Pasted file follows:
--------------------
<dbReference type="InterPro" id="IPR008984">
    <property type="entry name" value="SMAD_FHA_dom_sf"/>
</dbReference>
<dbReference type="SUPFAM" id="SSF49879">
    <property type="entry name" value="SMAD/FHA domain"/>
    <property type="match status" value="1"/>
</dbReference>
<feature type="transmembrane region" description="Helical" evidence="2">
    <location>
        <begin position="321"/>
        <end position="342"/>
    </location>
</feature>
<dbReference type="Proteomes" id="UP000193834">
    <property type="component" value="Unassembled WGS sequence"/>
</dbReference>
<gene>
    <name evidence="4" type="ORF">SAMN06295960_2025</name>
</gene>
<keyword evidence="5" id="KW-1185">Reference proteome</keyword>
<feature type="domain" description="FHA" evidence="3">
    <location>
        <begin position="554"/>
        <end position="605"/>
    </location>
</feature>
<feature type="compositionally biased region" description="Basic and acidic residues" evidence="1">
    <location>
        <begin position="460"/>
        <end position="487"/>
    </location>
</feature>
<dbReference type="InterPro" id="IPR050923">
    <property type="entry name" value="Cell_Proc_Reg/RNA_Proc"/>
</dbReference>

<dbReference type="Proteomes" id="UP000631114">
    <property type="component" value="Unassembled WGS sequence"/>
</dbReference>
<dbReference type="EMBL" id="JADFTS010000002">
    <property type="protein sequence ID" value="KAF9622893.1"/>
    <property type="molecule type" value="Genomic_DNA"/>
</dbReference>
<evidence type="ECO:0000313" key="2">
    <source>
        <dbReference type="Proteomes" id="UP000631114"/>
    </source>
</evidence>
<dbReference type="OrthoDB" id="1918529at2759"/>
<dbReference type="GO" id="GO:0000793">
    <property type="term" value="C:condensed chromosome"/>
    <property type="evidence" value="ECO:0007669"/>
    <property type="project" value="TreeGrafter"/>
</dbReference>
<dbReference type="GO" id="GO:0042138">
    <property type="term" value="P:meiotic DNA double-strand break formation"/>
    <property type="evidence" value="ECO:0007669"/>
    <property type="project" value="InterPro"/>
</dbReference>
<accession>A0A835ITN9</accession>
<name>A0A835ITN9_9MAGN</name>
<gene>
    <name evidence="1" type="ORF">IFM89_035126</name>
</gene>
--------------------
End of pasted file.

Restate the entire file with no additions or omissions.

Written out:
<dbReference type="InterPro" id="IPR008984">
    <property type="entry name" value="SMAD_FHA_dom_sf"/>
</dbReference>
<dbReference type="SUPFAM" id="SSF49879">
    <property type="entry name" value="SMAD/FHA domain"/>
    <property type="match status" value="1"/>
</dbReference>
<feature type="transmembrane region" description="Helical" evidence="2">
    <location>
        <begin position="321"/>
        <end position="342"/>
    </location>
</feature>
<dbReference type="Proteomes" id="UP000193834">
    <property type="component" value="Unassembled WGS sequence"/>
</dbReference>
<gene>
    <name evidence="4" type="ORF">SAMN06295960_2025</name>
</gene>
<keyword evidence="5" id="KW-1185">Reference proteome</keyword>
<feature type="domain" description="FHA" evidence="3">
    <location>
        <begin position="554"/>
        <end position="605"/>
    </location>
</feature>
<feature type="compositionally biased region" description="Basic and acidic residues" evidence="1">
    <location>
        <begin position="460"/>
        <end position="487"/>
    </location>
</feature>
<dbReference type="InterPro" id="IPR050923">
    <property type="entry name" value="Cell_Proc_Reg/RNA_Proc"/>
</dbReference>

<dbReference type="Proteomes" id="UP000631114">
    <property type="component" value="Unassembled WGS sequence"/>
</dbReference>
<dbReference type="EMBL" id="JADFTS010000002">
    <property type="protein sequence ID" value="KAF9622893.1"/>
    <property type="molecule type" value="Genomic_DNA"/>
</dbReference>
<evidence type="ECO:0000313" key="2">
    <source>
        <dbReference type="Proteomes" id="UP000631114"/>
    </source>
</evidence>
<dbReference type="OrthoDB" id="1918529at2759"/>
<dbReference type="GO" id="GO:0000793">
    <property type="term" value="C:condensed chromosome"/>
    <property type="evidence" value="ECO:0007669"/>
    <property type="project" value="TreeGrafter"/>
</dbReference>
<dbReference type="GO" id="GO:0042138">
    <property type="term" value="P:meiotic DNA double-strand break formation"/>
    <property type="evidence" value="ECO:0007669"/>
    <property type="project" value="InterPro"/>
</dbReference>
<accession>A0A835ITN9</accession>
<name>A0A835ITN9_9MAGN</name>
<gene>
    <name evidence="1" type="ORF">IFM89_035126</name>
</gene>